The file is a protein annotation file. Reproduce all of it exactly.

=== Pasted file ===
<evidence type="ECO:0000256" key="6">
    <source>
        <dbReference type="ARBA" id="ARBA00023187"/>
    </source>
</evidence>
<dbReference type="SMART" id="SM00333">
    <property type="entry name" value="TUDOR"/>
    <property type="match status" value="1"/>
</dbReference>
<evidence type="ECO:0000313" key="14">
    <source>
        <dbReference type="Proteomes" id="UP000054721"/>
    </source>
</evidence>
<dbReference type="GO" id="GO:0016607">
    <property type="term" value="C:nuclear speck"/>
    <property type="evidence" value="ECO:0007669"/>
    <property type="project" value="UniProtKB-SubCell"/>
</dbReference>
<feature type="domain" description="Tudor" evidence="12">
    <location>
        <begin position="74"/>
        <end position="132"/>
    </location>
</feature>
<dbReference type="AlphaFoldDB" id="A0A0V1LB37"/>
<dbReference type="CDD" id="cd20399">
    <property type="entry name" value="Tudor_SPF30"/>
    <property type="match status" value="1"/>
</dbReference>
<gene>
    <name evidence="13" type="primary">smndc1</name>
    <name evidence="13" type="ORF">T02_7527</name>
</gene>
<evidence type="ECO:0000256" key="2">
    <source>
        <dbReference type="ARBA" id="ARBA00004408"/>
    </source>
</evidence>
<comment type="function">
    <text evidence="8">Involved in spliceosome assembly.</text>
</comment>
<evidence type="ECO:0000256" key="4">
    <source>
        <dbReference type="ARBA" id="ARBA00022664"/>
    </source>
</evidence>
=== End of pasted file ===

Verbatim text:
<evidence type="ECO:0000256" key="6">
    <source>
        <dbReference type="ARBA" id="ARBA00023187"/>
    </source>
</evidence>
<dbReference type="SMART" id="SM00333">
    <property type="entry name" value="TUDOR"/>
    <property type="match status" value="1"/>
</dbReference>
<evidence type="ECO:0000313" key="14">
    <source>
        <dbReference type="Proteomes" id="UP000054721"/>
    </source>
</evidence>
<dbReference type="GO" id="GO:0016607">
    <property type="term" value="C:nuclear speck"/>
    <property type="evidence" value="ECO:0007669"/>
    <property type="project" value="UniProtKB-SubCell"/>
</dbReference>
<feature type="domain" description="Tudor" evidence="12">
    <location>
        <begin position="74"/>
        <end position="132"/>
    </location>
</feature>
<dbReference type="AlphaFoldDB" id="A0A0V1LB37"/>
<dbReference type="CDD" id="cd20399">
    <property type="entry name" value="Tudor_SPF30"/>
    <property type="match status" value="1"/>
</dbReference>
<gene>
    <name evidence="13" type="primary">smndc1</name>
    <name evidence="13" type="ORF">T02_7527</name>
</gene>
<evidence type="ECO:0000256" key="2">
    <source>
        <dbReference type="ARBA" id="ARBA00004408"/>
    </source>
</evidence>
<comment type="function">
    <text evidence="8">Involved in spliceosome assembly.</text>
</comment>
<evidence type="ECO:0000256" key="4">
    <source>
        <dbReference type="ARBA" id="ARBA00022664"/>
    </source>
</evidence>